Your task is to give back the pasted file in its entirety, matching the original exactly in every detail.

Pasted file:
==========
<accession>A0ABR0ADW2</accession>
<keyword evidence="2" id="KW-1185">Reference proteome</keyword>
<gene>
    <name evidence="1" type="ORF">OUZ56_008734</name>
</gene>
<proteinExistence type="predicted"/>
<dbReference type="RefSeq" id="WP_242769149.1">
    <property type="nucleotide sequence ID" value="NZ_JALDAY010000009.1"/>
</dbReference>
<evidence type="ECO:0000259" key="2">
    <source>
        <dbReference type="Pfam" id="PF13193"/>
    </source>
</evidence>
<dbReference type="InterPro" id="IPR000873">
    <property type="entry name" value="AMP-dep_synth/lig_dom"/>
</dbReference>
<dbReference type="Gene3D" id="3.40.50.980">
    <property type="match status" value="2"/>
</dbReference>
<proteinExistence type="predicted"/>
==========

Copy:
<accession>A0ABR0ADW2</accession>
<keyword evidence="2" id="KW-1185">Reference proteome</keyword>
<gene>
    <name evidence="1" type="ORF">OUZ56_008734</name>
</gene>
<proteinExistence type="predicted"/>
<dbReference type="RefSeq" id="WP_242769149.1">
    <property type="nucleotide sequence ID" value="NZ_JALDAY010000009.1"/>
</dbReference>
<evidence type="ECO:0000259" key="2">
    <source>
        <dbReference type="Pfam" id="PF13193"/>
    </source>
</evidence>
<dbReference type="InterPro" id="IPR000873">
    <property type="entry name" value="AMP-dep_synth/lig_dom"/>
</dbReference>
<dbReference type="Gene3D" id="3.40.50.980">
    <property type="match status" value="2"/>
</dbReference>
<proteinExistence type="predicted"/>